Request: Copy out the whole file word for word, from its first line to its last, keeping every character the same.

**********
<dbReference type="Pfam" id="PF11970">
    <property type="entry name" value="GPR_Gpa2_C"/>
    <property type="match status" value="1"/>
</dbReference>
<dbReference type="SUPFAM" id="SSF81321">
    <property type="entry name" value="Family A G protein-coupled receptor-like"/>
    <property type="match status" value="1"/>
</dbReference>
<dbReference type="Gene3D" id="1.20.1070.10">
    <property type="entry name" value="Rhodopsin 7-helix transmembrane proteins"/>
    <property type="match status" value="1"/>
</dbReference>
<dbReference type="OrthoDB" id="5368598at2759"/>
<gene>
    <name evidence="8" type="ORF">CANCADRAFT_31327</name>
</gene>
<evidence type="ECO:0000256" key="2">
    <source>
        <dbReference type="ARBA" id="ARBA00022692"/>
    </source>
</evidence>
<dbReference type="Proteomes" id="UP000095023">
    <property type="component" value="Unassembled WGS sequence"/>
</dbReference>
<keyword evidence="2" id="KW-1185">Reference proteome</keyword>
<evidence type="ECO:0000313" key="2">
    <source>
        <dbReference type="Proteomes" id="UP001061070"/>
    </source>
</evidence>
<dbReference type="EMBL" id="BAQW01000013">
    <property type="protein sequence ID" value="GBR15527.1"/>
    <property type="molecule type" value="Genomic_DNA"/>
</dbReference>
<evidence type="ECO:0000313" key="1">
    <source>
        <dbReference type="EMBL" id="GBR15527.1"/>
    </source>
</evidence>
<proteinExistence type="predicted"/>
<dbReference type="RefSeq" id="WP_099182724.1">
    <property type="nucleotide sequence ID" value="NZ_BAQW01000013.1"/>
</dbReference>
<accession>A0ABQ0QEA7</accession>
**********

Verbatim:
<dbReference type="Pfam" id="PF11970">
    <property type="entry name" value="GPR_Gpa2_C"/>
    <property type="match status" value="1"/>
</dbReference>
<dbReference type="SUPFAM" id="SSF81321">
    <property type="entry name" value="Family A G protein-coupled receptor-like"/>
    <property type="match status" value="1"/>
</dbReference>
<dbReference type="Gene3D" id="1.20.1070.10">
    <property type="entry name" value="Rhodopsin 7-helix transmembrane proteins"/>
    <property type="match status" value="1"/>
</dbReference>
<dbReference type="OrthoDB" id="5368598at2759"/>
<gene>
    <name evidence="8" type="ORF">CANCADRAFT_31327</name>
</gene>
<evidence type="ECO:0000256" key="2">
    <source>
        <dbReference type="ARBA" id="ARBA00022692"/>
    </source>
</evidence>
<dbReference type="Proteomes" id="UP000095023">
    <property type="component" value="Unassembled WGS sequence"/>
</dbReference>
<keyword evidence="2" id="KW-1185">Reference proteome</keyword>
<evidence type="ECO:0000313" key="2">
    <source>
        <dbReference type="Proteomes" id="UP001061070"/>
    </source>
</evidence>
<dbReference type="EMBL" id="BAQW01000013">
    <property type="protein sequence ID" value="GBR15527.1"/>
    <property type="molecule type" value="Genomic_DNA"/>
</dbReference>
<evidence type="ECO:0000313" key="1">
    <source>
        <dbReference type="EMBL" id="GBR15527.1"/>
    </source>
</evidence>
<proteinExistence type="predicted"/>
<dbReference type="RefSeq" id="WP_099182724.1">
    <property type="nucleotide sequence ID" value="NZ_BAQW01000013.1"/>
</dbReference>
<accession>A0ABQ0QEA7</accession>